PEOPLE. 1987; 14(2):33.3 agencies in Turkey are placing family planning centers in factory settings: the Family Planning Association of Turkey (FPAT), the Confederation of Trade Unions (TURK-IS), and the Family Health and Planning Foundation, a consortium of industrialists. The FPAT started with 27 factories 7 years ago, educating and serving 35,000 workers. The 1st work with management, then train health professionals in family planning, immunization, infant and child care, maternal health, education, motivation techniques, record-keeping and follow-up. Worker education is then begun in groups of 50. New sites are covered on a 1st-come-1st-served basis. This program is expected to be successful because newcomers to city jobs are beginning to see the need for smaller families, and accept family planning. TURK-IS has conducted seminars for trade union leaders and workers' representatives and provided contraceptives in 4 family planning clinics and in 20 hospitals run by Social Security, a workers' health organization. They have distributed condoms in factories and trained nurses to insert IUDs in factory units. The businessmen have opened family planning services in 15 factories, with support from the Pathfinder Fund, and hope to make the project self-supporting.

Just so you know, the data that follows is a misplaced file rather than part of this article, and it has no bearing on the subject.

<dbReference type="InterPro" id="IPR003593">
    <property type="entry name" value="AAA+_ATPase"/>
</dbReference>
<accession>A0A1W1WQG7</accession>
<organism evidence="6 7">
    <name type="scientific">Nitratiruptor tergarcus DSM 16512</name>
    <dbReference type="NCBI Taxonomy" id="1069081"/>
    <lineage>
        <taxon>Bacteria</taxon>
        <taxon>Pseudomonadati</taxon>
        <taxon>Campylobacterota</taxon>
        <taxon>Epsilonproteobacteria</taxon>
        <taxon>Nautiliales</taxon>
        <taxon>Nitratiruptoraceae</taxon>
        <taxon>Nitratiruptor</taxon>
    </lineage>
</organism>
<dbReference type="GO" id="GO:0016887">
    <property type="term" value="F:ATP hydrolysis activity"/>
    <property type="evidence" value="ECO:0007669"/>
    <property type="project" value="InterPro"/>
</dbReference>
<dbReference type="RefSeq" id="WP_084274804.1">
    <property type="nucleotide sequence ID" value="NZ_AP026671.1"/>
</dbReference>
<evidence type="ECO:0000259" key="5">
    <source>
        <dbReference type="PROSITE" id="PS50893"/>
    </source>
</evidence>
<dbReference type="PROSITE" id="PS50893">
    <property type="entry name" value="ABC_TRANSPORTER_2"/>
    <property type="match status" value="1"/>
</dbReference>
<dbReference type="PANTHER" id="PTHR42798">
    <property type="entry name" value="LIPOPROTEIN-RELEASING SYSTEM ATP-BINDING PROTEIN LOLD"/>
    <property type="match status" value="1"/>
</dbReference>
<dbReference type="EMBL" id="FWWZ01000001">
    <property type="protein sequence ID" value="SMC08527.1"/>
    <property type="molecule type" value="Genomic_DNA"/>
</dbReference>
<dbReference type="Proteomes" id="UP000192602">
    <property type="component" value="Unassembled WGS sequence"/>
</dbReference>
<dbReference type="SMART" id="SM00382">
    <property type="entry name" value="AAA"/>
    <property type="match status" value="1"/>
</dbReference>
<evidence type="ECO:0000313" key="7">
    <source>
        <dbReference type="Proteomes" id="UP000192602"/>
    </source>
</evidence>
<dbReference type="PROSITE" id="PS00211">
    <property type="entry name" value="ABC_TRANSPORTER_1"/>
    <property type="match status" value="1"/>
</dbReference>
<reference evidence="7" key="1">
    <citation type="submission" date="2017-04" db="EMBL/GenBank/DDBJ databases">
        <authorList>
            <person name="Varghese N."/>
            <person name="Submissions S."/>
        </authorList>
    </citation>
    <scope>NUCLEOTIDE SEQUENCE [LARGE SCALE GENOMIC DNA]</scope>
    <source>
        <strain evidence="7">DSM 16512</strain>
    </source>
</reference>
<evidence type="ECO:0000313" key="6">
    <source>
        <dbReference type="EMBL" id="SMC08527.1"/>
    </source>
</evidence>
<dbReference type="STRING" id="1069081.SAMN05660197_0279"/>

[Unpublished] 1979. Paper prepared for the Technical Workshop on the Four Country Maternal and Child Health/Family Planning Projects, New York, Oct. 31-Nov. 2, 1979. (Workshop Paper No. 2) 10 p.An integrated health care system which combined the maternal/child health with other services was undertaken in the Yozgat Province of Turkey from 1972-77. The objective was to train midwives in MCH/FP and orient their activities to socialization. The first 2 years of the program was financed by UNFPA. 52 health stations were completed and 18 more are under construction. The personnel shortage stands at 33 physicians, 21 health technicians, 30 nurses, and 67 midwives. Yozgat Province is 75% rural and has about a 50% shortage of roads. The project was evaluated initially in 1975 and entailed preproject information studies, baseline health practices and contraceptive use survey, dual record system, and service statistics reporting. The number of midwives, who are crucial to the program, have increased from an average 115 in 1975 to 160 in 1979. Supervisory nurses are the link between the field and the project managers. Their number has decreased from 17 to 6. Until 1977 family planning service delivery depended on a handful of physicians who distributed condoms and pills. The Ministry of Health trained women physicians in IUD insertions. The crude death rate in 1976 was 13.2/1000; the crude birth rate was 42.7/1000. The crude death rate in 1977 was 14.8/1000; birth rate, 39.9/1000. Common child diseases were measles, enteritis, bronchopneumonia, otitis, and parasitis.